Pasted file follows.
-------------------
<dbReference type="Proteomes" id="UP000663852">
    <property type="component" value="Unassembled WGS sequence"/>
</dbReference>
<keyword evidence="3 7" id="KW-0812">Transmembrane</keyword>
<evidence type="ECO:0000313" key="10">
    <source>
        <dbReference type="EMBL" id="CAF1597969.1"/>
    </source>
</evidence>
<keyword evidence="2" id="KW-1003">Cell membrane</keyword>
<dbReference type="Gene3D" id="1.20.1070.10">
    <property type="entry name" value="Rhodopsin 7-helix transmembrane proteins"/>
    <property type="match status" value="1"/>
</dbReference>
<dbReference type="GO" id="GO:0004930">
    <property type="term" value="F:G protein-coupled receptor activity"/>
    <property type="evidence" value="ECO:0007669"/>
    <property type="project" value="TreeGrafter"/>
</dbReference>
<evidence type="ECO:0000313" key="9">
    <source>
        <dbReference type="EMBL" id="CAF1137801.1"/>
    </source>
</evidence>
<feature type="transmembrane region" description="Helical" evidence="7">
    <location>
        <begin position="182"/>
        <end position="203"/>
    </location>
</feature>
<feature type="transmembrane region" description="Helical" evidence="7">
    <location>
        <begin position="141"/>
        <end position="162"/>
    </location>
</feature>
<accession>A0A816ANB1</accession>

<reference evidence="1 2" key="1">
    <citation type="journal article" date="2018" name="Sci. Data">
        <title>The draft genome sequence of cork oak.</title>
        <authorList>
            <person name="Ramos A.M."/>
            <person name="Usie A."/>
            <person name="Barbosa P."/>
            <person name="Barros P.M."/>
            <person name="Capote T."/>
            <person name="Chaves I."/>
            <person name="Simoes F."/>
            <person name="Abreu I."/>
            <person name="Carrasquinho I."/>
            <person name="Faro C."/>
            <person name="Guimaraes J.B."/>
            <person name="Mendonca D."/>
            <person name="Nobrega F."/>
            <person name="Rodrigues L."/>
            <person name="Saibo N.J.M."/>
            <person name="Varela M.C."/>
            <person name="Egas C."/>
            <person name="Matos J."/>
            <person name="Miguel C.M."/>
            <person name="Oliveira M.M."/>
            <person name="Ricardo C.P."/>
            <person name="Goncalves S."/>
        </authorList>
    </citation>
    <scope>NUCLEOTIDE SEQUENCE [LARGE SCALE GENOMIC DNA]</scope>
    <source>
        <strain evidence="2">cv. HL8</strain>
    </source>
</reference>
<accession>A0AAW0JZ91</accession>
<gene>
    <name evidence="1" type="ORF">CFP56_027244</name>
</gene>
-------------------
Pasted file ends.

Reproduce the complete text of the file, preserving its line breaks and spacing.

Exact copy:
<dbReference type="Proteomes" id="UP000663852">
    <property type="component" value="Unassembled WGS sequence"/>
</dbReference>
<keyword evidence="3 7" id="KW-0812">Transmembrane</keyword>
<evidence type="ECO:0000313" key="10">
    <source>
        <dbReference type="EMBL" id="CAF1597969.1"/>
    </source>
</evidence>
<keyword evidence="2" id="KW-1003">Cell membrane</keyword>
<dbReference type="Gene3D" id="1.20.1070.10">
    <property type="entry name" value="Rhodopsin 7-helix transmembrane proteins"/>
    <property type="match status" value="1"/>
</dbReference>
<dbReference type="GO" id="GO:0004930">
    <property type="term" value="F:G protein-coupled receptor activity"/>
    <property type="evidence" value="ECO:0007669"/>
    <property type="project" value="TreeGrafter"/>
</dbReference>
<evidence type="ECO:0000313" key="9">
    <source>
        <dbReference type="EMBL" id="CAF1137801.1"/>
    </source>
</evidence>
<feature type="transmembrane region" description="Helical" evidence="7">
    <location>
        <begin position="182"/>
        <end position="203"/>
    </location>
</feature>
<feature type="transmembrane region" description="Helical" evidence="7">
    <location>
        <begin position="141"/>
        <end position="162"/>
    </location>
</feature>
<accession>A0A816ANB1</accession>

<reference evidence="1 2" key="1">
    <citation type="journal article" date="2018" name="Sci. Data">
        <title>The draft genome sequence of cork oak.</title>
        <authorList>
            <person name="Ramos A.M."/>
            <person name="Usie A."/>
            <person name="Barbosa P."/>
            <person name="Barros P.M."/>
            <person name="Capote T."/>
            <person name="Chaves I."/>
            <person name="Simoes F."/>
            <person name="Abreu I."/>
            <person name="Carrasquinho I."/>
            <person name="Faro C."/>
            <person name="Guimaraes J.B."/>
            <person name="Mendonca D."/>
            <person name="Nobrega F."/>
            <person name="Rodrigues L."/>
            <person name="Saibo N.J.M."/>
            <person name="Varela M.C."/>
            <person name="Egas C."/>
            <person name="Matos J."/>
            <person name="Miguel C.M."/>
            <person name="Oliveira M.M."/>
            <person name="Ricardo C.P."/>
            <person name="Goncalves S."/>
        </authorList>
    </citation>
    <scope>NUCLEOTIDE SEQUENCE [LARGE SCALE GENOMIC DNA]</scope>
    <source>
        <strain evidence="2">cv. HL8</strain>
    </source>
</reference>
<accession>A0AAW0JZ91</accession>
<gene>
    <name evidence="1" type="ORF">CFP56_027244</name>
</gene>